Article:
The dollar fell across the board on Wednesday after a report showed the U.S. private sector created fewer jobs than expected last month, raising concerns that recovery in the world's largest economy has stalled.
The weaker-than-expected ADP national employment report followed soft U.S. manufacturing data on Monday which suggested that the economy, on fire the last few weeks due to a run of strong data, has lost some momentum. Still, analysts were willing to suspend judgment until Friday's U.S. non-farm payrolls report.
The ADP on Wednesday reported an increase of 158,000 in private employment, much lower than the consensus forecast of 200,000. It did revise February's number to 237,000 from its initial reading of 198,000, but that did little to lift sentiment.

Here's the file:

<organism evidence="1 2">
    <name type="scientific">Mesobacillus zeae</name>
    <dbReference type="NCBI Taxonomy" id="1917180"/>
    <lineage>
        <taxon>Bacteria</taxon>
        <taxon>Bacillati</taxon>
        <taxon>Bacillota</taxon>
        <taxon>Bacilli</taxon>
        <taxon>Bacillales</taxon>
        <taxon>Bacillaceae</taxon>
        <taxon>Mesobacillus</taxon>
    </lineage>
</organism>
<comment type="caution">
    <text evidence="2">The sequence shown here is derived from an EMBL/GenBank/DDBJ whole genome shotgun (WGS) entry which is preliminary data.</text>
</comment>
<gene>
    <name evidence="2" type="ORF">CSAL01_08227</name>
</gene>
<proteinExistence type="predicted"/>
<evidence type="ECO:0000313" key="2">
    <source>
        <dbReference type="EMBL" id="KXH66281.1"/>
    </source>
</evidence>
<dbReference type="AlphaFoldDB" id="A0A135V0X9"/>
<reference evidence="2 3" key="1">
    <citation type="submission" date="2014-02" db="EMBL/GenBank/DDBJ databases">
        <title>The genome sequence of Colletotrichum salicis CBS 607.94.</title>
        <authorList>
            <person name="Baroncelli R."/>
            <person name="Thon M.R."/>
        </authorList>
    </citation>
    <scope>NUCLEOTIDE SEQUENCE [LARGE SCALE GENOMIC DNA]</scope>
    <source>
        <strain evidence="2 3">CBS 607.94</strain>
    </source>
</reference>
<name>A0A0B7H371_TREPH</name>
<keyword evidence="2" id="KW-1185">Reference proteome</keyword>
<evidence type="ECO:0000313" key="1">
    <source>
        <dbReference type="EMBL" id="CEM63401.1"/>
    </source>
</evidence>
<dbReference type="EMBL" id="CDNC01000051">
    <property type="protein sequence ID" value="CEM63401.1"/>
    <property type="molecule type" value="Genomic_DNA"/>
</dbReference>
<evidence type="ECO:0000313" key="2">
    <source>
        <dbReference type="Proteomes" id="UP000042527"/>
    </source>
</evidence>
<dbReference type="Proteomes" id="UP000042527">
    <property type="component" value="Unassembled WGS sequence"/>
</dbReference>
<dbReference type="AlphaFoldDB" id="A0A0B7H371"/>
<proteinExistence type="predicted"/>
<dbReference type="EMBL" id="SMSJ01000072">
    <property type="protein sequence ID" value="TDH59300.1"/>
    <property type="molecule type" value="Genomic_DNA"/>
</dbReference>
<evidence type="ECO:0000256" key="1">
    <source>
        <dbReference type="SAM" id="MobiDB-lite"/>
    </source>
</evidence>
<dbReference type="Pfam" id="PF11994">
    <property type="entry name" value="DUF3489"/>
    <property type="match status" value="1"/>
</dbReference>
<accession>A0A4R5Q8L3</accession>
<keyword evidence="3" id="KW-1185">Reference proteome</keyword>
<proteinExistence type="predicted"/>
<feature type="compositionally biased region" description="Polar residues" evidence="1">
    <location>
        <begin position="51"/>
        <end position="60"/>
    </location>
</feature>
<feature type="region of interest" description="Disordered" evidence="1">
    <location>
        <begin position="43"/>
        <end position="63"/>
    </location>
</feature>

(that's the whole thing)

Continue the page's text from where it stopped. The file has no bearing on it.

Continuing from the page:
(Read More: Work Slowdown? ADP Says Job Creation Slowing)
"The disappointing headline did dent some of the recent optimism surrounding the U.S. recovery and the overall improvement in labor markets," said Omer Esiner, chief market analyst at Commonwealth Foreign Exchange in Washington. "While the ADP and broader non-farm payroll numbers have not had the closest correlation over recent months, investors are likely to go into Friday's jobs report a bit more cautious."